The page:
AM Usage For Spare Parts On-Demand
Use case from 3D PRINTING.COM
3D printing production is significantly devoted to providing replacement parts, or spare parts. This application has made tremendous difference because usually the storage accounts for too much room and expense across all supply chains for parts’ replacement. Yet the reduction in physical inventory is not the only reason why businesses and organisations around the world are embracing 3D printing to produce replacement parts on-demand. The following are a few more reasons:
Shorter lead times – By printing a component in a manufacturing centre close to the consumer, it removes almost all the time associated with shipping and distribution, and the item makes it into their hands much faster. A week or two differences in time is considerable in critical applications.
Cost savings – A 3D printed part may cost more than a machined or injection moulded part, but after factoring in lower freight and storage costs as well as cost savings due to reduced downtime due to getting the part sooner, 3D printing is often the more economical option.
Recontinued parts – Eventually, each part is discontinued, either by becoming obsolete to a newer iteration or by shutting down the manufacturer. For customers still using machinery running on those parts that are discontinued, well, they are in a pickle. 3D printing on-demand can resurrect discontinued pieces and extend the life of legacy equipment.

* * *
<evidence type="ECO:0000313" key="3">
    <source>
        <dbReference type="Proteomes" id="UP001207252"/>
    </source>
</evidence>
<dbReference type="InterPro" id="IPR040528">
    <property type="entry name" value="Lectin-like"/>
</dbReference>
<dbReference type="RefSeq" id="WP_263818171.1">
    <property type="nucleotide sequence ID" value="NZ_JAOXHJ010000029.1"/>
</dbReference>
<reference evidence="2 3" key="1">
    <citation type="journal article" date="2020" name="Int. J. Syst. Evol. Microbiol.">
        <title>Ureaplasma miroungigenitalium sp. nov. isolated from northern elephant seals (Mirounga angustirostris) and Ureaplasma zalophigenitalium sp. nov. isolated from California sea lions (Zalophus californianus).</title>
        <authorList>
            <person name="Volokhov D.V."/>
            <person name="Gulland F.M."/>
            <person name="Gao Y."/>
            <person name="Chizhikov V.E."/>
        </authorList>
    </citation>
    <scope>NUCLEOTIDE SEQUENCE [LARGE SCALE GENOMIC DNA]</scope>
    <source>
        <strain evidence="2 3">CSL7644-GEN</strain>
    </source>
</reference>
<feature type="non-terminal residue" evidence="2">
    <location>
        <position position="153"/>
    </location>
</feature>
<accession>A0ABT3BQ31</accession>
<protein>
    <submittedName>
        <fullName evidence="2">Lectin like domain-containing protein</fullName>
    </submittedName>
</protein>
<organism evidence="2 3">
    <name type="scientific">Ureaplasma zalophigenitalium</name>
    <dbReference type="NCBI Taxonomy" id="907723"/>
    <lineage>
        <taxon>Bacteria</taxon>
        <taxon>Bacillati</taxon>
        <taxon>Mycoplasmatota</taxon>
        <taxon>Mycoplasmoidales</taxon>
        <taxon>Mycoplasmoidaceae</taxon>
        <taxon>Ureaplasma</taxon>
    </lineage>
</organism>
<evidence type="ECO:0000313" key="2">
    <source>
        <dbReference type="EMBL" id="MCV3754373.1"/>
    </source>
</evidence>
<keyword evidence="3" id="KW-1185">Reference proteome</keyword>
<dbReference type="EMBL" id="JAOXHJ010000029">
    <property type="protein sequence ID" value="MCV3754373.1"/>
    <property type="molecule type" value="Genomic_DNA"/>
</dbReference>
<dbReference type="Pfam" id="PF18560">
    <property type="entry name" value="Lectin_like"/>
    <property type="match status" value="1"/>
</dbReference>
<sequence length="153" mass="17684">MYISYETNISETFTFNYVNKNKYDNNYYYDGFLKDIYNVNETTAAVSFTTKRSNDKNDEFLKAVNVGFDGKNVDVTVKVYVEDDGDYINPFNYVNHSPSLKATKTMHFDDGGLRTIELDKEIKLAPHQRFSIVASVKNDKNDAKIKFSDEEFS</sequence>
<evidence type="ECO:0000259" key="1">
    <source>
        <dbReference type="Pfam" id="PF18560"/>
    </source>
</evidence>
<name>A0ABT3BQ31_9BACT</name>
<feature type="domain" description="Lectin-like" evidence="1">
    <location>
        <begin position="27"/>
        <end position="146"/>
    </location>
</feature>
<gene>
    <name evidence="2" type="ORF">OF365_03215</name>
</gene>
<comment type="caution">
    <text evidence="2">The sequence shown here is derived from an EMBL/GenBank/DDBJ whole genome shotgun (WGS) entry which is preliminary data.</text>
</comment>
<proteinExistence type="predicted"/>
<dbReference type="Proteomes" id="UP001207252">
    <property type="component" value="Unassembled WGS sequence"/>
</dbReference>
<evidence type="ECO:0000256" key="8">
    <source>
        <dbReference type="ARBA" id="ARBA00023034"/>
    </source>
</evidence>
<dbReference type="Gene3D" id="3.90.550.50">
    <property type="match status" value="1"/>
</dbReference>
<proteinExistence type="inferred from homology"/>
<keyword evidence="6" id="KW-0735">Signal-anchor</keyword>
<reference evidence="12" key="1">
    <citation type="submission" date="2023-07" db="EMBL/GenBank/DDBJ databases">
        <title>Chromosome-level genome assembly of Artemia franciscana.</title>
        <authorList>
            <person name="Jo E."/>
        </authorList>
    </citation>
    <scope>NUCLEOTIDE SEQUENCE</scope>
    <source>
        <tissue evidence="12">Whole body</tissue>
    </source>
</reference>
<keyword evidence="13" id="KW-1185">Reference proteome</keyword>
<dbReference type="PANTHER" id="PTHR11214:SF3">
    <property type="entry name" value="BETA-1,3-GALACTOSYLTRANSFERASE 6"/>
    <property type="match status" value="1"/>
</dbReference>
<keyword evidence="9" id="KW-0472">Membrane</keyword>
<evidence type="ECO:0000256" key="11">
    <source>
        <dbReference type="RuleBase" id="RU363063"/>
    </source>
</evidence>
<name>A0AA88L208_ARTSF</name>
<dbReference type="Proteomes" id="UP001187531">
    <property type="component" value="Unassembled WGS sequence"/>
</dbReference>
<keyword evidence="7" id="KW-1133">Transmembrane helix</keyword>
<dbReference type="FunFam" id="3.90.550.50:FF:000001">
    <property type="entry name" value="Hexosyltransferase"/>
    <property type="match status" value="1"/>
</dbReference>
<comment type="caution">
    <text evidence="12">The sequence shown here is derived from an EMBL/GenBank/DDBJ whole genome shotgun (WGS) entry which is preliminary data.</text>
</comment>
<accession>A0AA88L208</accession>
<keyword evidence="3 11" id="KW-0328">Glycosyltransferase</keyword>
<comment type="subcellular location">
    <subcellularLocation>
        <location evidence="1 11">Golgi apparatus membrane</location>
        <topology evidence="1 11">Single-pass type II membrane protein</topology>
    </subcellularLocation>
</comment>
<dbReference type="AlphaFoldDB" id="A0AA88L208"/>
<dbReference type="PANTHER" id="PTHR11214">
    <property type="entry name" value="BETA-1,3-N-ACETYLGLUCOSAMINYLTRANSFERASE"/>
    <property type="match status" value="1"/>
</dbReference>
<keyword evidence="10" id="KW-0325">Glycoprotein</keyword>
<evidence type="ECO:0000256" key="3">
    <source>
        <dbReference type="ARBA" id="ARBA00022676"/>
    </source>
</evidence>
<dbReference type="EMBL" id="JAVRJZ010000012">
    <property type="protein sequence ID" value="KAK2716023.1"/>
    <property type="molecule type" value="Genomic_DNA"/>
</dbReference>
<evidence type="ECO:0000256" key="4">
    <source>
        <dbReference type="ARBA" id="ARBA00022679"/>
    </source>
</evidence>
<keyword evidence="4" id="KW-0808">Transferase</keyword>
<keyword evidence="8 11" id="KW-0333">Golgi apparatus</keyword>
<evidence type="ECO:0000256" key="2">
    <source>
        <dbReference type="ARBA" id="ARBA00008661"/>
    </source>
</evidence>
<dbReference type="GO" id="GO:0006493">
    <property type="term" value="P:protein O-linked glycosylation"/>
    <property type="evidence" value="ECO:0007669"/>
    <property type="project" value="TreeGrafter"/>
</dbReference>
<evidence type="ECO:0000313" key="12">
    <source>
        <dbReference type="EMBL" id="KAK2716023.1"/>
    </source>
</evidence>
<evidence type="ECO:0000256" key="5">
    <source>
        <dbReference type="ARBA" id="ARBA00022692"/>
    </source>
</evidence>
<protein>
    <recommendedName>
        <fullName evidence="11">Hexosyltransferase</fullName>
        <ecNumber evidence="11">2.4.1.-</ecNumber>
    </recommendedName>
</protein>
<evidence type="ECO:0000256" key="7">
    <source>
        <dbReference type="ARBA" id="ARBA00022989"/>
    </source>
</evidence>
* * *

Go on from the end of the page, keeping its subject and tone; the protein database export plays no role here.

Larger inventories – One of the toughest aspects of physical inventory management is to anticipate which parts will be required and how many each will be kept in stock. Parts don’t always fail in their life expectancy, and even if they did, keeping track of any aspect of each customer’s age is still quite a challenge. When a supplier miscalculates demand, they either end up with excess inventory, which entails additional costs for them, or they don’t have enough parts to meet their customers ‘ needs, which entails additional costs for them and the customers. Digital on-demand 3D printing inventories allow suppliers to meet their customers’ unpredictable needs without all of the storage costs.
Customization – Also, 3D printed parts can be found in different hues, surfaces, and materials. They can be redone and promoted effectively as well. Once more, these applications are costing no extra.
Increased output – The days of fragile 3D printed plastic prototypes are long gone. Today, 3D printed metals are harder than forged metals, and many other 3D printing techniques include isotropic parts on an equal standing with parts produced by traditional processing.